The grab is only limited by an advocate's imagination. It may be a staccato recitation of key facts ("that man [pointing to the defendant] grabbed his gun, drove to the victim's home, and shot him dead"). (27) It may be using a well-known quote, (28) emphasizing a key statement on which the trial turns, (29) or even reciting the theme of the case (i.e., "with great profits come great responsibilities"). (30) Creating a grab is both a product of distillation and inspiration. (31) Distillation in that advocates must thoroughly know their case in order to craft these first words that set the stage for all that follows. Inspiration is needed to find a theme that will establish the "rightness" of the client's case.

    1. Create a Theme

      The theme of every case should be more than simply why the party should win, it should also connect the jury to some reason why they should care about the party winning. (32) The theme should play on accepted notions of right and wrong, and should speak to universal truths all people understand. (33) For instance, "putting profits over people" to describe a callous corporate defendant, or "a person's word is their bond" in a contentious contract case. Finding the right theme for each case can be challenging, but it need not be solely the product of the advocate's inspiration, it can be gleaned from outside sources. However, bear in mind the theme must speak to all the jurors. Pushback from even one or two jurors could (will) be costly. Once the right theme is realized, it will resonate throughout the trial, into closing argument, and into the jury deliberation room.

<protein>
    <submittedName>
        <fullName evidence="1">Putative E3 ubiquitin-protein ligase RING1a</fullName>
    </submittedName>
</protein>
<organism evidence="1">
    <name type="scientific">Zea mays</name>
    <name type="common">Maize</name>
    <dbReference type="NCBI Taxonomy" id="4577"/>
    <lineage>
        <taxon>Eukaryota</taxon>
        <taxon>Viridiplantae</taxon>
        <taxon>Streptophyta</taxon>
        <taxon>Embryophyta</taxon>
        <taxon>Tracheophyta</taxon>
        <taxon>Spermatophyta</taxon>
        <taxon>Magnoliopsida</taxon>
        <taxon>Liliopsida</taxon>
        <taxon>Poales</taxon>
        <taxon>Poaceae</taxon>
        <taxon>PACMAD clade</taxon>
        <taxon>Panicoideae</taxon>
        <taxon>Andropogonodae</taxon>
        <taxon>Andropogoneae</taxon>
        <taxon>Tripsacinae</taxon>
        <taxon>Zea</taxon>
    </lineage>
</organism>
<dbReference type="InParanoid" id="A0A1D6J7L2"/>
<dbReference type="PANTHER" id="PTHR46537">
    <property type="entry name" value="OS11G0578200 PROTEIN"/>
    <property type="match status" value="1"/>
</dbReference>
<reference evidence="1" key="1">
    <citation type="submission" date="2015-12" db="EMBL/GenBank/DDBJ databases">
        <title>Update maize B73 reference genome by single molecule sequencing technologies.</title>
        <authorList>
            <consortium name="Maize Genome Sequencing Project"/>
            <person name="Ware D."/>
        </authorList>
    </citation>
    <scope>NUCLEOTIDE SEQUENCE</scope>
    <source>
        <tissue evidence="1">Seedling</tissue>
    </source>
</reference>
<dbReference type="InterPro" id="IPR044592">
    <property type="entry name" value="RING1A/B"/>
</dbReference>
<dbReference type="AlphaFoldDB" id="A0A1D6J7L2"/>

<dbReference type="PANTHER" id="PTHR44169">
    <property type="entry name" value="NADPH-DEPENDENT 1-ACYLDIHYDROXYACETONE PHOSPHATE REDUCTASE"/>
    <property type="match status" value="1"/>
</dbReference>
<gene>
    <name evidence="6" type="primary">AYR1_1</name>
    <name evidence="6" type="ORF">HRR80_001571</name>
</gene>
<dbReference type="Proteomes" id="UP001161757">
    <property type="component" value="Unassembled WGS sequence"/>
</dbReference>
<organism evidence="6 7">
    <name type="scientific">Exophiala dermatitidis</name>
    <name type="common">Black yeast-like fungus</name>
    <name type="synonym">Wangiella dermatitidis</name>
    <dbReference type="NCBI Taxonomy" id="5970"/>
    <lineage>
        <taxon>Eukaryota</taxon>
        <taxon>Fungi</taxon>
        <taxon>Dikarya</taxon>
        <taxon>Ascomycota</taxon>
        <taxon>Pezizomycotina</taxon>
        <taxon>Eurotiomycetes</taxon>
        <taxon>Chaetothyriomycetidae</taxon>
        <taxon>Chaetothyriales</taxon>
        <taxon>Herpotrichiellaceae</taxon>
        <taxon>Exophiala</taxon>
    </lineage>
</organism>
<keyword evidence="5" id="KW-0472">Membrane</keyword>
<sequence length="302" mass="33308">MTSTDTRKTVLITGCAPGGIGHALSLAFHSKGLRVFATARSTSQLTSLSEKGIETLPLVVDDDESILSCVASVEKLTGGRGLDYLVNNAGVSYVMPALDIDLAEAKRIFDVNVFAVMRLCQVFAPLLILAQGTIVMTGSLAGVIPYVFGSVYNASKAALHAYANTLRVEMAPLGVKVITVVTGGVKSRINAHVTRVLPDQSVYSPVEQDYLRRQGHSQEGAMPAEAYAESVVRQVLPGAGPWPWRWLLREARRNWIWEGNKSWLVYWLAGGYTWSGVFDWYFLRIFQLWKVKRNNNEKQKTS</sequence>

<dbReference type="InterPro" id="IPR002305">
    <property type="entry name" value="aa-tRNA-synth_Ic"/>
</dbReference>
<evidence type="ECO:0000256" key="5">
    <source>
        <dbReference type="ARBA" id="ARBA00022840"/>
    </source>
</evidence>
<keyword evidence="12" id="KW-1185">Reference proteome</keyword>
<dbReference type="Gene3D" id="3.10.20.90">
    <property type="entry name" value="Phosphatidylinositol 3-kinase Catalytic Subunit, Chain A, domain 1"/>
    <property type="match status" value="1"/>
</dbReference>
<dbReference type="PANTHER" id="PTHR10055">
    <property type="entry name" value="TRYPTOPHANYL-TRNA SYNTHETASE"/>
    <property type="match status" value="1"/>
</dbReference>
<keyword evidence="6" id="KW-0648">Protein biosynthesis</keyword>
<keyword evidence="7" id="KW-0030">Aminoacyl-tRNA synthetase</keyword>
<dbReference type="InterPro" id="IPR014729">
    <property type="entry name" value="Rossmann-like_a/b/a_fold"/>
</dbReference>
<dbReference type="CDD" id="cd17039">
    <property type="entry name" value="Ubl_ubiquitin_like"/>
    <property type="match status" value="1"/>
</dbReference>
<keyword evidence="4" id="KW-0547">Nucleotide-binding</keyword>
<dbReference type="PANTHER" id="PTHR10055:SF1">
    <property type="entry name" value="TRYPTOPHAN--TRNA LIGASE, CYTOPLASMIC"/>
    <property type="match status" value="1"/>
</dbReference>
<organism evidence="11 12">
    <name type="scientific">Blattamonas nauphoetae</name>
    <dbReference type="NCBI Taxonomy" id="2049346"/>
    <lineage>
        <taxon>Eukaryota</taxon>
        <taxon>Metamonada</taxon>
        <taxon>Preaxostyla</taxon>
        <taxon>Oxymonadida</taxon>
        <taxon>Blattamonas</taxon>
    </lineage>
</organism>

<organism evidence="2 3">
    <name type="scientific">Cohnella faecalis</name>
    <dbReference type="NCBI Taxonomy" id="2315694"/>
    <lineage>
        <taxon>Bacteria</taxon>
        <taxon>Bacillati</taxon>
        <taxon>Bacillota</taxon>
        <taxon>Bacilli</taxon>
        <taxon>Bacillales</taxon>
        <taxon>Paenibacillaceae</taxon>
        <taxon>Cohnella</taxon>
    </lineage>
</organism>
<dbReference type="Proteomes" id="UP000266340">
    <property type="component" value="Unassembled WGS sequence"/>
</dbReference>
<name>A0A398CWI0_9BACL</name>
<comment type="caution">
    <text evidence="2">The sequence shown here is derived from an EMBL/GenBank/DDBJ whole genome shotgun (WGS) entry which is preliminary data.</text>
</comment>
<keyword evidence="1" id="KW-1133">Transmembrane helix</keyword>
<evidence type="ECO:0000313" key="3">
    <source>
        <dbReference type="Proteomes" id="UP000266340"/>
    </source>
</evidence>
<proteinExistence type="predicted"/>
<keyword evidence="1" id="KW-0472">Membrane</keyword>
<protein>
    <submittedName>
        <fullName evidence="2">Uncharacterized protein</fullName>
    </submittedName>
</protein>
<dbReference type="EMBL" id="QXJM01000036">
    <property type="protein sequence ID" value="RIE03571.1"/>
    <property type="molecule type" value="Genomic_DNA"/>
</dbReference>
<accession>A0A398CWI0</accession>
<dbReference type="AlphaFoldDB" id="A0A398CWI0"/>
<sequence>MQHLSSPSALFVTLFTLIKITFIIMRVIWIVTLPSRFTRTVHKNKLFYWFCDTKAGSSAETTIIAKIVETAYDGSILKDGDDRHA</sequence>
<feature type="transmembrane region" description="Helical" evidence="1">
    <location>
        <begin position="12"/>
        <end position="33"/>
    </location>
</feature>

2. Develop a Thesis or Legal Theory